BRUNSWICK — These are the quiet weeks before the chaos.

Frank Huang begins his duties as concertmaster of the New York Philharmonic in mid-September. Many observers consider it the most prestigious and influential performance job in classical music in the United States, one that comes with a lot of attention and pressure, under the glare of the international music community.

For now, though, the 36-year-old, Chinese-born violinist is making music in Maine while he helps young musicians achieve their potential. As he has done for the past seven summers, Huang is in Brunswick as an instructor and performer at the Bowdoin International Music Festival. When he finishes in Brunswick this week, he’ll perform two concerts, on Aug. 13 and Aug. 15, with the Portland Chamber Music Festival, as he’s done for the last several years.

Huang appreciates the opportunity to teach and perform in the low-key environment of Maine.

He also really likes the food.

A self-described “super foodie,” Huang has fallen in love with Portland. New York has a lot to offer, including the allure of Avery Fisher Hall in Lincoln Center, where the New York Philharmonic performs. But it doesn’t have Duck Fat fries. Nor does it have Eventide, Miyake or the same opportunities to play with friends that a summer in Maine offers.

The brothers David and Phillip Ying, who are the festival’s artistic co-directors, brought Huang to Bowdoin as a member of their quartet, beginning in 2009. Though he no longer performs as part of the Ying Quartet, he remains friends with the brothers and has always said yes when asked to come to Maine to teach.

He’s also friends with Jennifer Elowitch, founder and artistic director of the Portland Chamber Music Festival and fellow violinist. She’s invited him to perform at the Portland festival as a way to extend his time in Maine, an invitation Huang has accepted annually, in part because he loves the music that Elowitch programs and always finds it challenging and rewarding. He also appreciates the intimacy of playing chamber music.

THE PRACTICAL SIDE OF PRESTIGE

In an interview between lessons at Bowdoin, the quiet and soft-spoken Huang seemed unfazed about becoming one of the most recognized musicians in the world. His biggest concern, he said, is finding a place to live when he gets to New York. He still serves as concertmaster of his hometown Houston Symphony, and he has obligations in Texas the same week of the season-opening gala in New York. He has no time to look for an apartment in New York and trusts that his friends with the orchestra will take care of him.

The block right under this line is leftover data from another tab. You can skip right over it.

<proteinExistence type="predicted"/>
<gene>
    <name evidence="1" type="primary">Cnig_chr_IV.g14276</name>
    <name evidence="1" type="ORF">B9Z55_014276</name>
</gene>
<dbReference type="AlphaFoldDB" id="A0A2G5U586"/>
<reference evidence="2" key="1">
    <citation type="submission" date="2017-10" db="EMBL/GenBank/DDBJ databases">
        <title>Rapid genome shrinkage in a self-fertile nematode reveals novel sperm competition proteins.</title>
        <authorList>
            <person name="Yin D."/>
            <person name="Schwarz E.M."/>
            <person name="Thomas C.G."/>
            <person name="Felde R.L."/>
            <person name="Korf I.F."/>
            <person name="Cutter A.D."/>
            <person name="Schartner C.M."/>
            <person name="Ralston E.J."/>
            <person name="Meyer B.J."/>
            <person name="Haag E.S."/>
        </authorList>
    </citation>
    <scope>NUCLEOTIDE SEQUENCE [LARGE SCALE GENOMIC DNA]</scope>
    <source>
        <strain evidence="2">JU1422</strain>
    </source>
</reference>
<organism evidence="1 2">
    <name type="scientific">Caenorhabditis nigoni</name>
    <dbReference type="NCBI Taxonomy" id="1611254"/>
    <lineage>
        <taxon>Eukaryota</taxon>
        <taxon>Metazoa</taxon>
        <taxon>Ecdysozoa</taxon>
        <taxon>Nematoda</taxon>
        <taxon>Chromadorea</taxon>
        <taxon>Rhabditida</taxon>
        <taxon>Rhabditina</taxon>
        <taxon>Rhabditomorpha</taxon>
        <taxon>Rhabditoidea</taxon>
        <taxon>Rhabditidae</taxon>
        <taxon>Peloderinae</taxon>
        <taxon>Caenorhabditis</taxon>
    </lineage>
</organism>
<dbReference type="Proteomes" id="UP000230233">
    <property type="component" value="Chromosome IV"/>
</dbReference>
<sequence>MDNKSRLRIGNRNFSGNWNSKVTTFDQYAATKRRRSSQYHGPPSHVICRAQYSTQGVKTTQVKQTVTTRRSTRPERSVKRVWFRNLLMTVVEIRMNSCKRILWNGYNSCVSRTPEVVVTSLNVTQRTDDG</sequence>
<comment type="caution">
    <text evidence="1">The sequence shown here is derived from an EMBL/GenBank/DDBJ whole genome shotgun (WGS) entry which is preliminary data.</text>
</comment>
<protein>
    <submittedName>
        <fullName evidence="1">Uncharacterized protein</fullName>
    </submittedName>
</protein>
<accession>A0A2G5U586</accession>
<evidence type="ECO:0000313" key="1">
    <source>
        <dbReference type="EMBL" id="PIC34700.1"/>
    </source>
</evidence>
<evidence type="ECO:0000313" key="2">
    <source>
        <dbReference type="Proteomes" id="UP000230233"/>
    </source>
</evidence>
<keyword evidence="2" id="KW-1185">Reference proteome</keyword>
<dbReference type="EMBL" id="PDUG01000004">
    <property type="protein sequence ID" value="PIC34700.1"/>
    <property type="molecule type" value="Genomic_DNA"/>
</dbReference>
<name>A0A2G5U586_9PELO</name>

“It’s starting to get a little busy,” he said, laughing.

He was appointed to the post in April. The New York Philharmonic is among the top five orchestras in the United States and one of the oldest cultural organizations in the country. As concertmaster, Huang is the leader of the orchestra, second only to conductor Alan Gilbert. His job is translating Gilbert’s vision into notes.

If a sports analogy is apt, a concertmaster is akin to a quarterback in football. Just as the game plan of the coach depends on the play and leadership of the quarterback, the sound and character of an orchestra depends on the leadership of the concertmaster. The concertmaster sets the tone.

He says he’s not at all nervous. He performed as guest concertmaster with the New York Philharmonic three times last season. He knows the musicians and is getting to know Gilbert, who has announced he will step down after the 2017 season.

Instead, he feels a sense of responsibility – to the tradition of the orchestra, which dates to 1842, to Gilbert and to the audience, but mostly to musicians on stage with him, whom he considers friends. “I want to inspire not only how they play, but I want to inspire as many things as possible,” Huang said.

‘TIGER MOM’ APPRECIATED

Huang spent the first seven years of his life in Beijing. Soon after he was born, his parents left China for the United States to improve their lives and create more opportunities for their growing family. His parents were both musicians but could not play music for a living in China. They worked as laborers, he said.